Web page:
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========
zonetool
========
......@@ -11,119 +9,116 @@ simplify large deployments.
The basic entity of the data model is a dictionary corresponding to a
DNS zone. The dictionary key/value pairs correspond to individual DNS
resource records. Some keys are special: they define attributes of
the zone itself - they are usually recognizable because they're
uppercase (while normal DNS record names are lowercase).
resource records. Some keys are special: they define attributes of the
zone itself - they are usually recognizable because they're uppercase
(while normal DNS record names are lowercase).
Configuration
=============
## Configuration
The zone configuration is stored in YAML format, usually spread into
multiple files, one per template or zone (though it is possible to
store the configuration for more than one zone in a single YAML file).
By default, the tool scans a given directory recursively looking for
files with the ``.yml`` extension. File names are ignored and only
have a mnemonic purpose.
multiple files, one per template or zone (though it is possible to store
the configuration for more than one zone in a single YAML file). By
default, the tool scans a given directory recursively looking for files
with the *.yml* extension. File names are ignored and only have a
mnemonic purpose.
Record syntax
-------------
### Record syntax
A DNS entry consists of a name and one or more resource records, so in
our model the dictionary values can be either strings, or lists of
strings (a single string is just a shorthand syntax for a list
containing a single element). All names are relative to the zone
origin, except for the special name consisting of a single underscore
(``_``), which stands for the zone origin itself.
Each resource record consists of a DNS RR type, and the associated
data, separated by a space (the resource data can contain further
spaces). The resource record will be written verbatim to the resulting
zone file (the ``IN`` namespace is assumed), for example::
inventati.org:
_:
- A 1.2.3.4
- AAAA 2001:1:2:3::4
- MX 10 mx1.inventati.org.
describes three different DNS records, all for the zone origin: one
IPv4 address, an IPv6 one, and a MX record for SMTP delivery.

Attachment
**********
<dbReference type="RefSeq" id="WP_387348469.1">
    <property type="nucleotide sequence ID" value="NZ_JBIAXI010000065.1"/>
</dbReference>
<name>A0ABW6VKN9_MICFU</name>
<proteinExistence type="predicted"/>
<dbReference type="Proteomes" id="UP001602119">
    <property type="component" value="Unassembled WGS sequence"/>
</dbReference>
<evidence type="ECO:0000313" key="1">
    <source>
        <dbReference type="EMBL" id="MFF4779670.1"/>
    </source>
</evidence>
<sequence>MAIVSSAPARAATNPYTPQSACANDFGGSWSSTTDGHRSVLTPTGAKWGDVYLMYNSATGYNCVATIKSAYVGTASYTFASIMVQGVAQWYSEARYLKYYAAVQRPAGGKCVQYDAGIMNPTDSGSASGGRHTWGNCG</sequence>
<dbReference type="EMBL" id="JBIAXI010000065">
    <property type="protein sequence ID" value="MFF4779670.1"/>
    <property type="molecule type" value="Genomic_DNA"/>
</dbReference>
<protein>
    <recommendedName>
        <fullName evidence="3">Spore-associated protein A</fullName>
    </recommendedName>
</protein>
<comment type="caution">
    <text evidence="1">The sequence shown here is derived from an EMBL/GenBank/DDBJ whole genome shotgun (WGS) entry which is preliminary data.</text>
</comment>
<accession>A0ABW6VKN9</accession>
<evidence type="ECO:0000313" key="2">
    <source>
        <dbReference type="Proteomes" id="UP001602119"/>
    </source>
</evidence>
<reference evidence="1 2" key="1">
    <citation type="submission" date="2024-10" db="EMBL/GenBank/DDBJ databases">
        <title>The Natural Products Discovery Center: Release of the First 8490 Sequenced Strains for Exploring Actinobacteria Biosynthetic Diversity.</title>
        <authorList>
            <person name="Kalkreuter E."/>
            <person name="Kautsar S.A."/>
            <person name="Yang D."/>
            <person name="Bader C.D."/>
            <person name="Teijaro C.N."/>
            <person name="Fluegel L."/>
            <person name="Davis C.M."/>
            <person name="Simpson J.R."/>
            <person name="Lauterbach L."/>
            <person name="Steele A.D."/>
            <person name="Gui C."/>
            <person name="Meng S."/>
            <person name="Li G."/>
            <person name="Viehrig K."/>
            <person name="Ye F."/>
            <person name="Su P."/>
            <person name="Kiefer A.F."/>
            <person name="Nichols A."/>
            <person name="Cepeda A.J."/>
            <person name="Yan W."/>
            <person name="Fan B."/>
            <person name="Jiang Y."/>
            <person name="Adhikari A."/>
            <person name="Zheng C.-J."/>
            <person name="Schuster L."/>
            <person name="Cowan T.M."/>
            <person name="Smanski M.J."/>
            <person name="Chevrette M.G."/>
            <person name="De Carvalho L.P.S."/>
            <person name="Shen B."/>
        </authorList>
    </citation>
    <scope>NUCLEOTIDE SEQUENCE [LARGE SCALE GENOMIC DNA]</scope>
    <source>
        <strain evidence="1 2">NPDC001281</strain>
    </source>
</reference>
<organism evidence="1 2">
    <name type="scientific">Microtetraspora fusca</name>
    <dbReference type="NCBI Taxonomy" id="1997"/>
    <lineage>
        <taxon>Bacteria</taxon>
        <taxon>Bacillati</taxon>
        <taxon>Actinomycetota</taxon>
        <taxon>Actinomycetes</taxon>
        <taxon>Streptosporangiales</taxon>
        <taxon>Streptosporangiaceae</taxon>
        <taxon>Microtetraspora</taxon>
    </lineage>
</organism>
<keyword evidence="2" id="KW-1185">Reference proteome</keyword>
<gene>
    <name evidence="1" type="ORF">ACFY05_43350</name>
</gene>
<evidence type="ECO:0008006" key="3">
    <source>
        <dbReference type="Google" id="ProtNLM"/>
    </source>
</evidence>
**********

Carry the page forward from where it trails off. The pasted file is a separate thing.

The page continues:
containing a single element). All names are relative to the zone origin,
except for the special name consisting of a single underscore (`_`),
which stands for the zone origin itself.
Each resource record consists of a DNS RR type, and the associated data,
separated by a space (the resource data can contain further spaces). The
resource record will be written verbatim to the resulting zone file (the
*IN* namespace is assumed), for example:
```yaml
inventati.org:
_:
- A 1.2.3.4
- AAAA 2001:1:2:3::4
- MX 10 mx1.inventati.org.
```
describes three different DNS records, all for the zone origin: one IPv4
address, an IPv6 one, and a MX record for SMTP delivery.
Since A and AAAA records are usually the most common by far, a special
shorthand notation allows you to simply specify the IP address, and
the record type will be automatically determined. So, the above zone
could have been written as::
inventati.org:
_:
- 1.2.3.4
- 2001:1:2:3::4
- MX 10 mx1.inventati.org.
Templates and inheritance
-------------------------
Each zone can have an ``EXTENDS`` attribute, which contains a list of
zone names that will be merged into the current one. It is possible to
use this feature as a full-blown templating system by taking advantage
of the fact that zones whose name starts with a ``@`` are not going to
be present in the output. In fact, one such zone is always defined:
``@default`` (empty by default), and it is automatically added to the
``EXTENDS`` attribute of every zone that does **not** start with a
``@`` character.
Perhaps some examples can clarify the mechanism::
autistici.org:
www: 1.2.3.4
inventati.org:
www: 2.3.4.5
"@default":
_:
- NS ns1.example.com.
- NS ns2.example.com.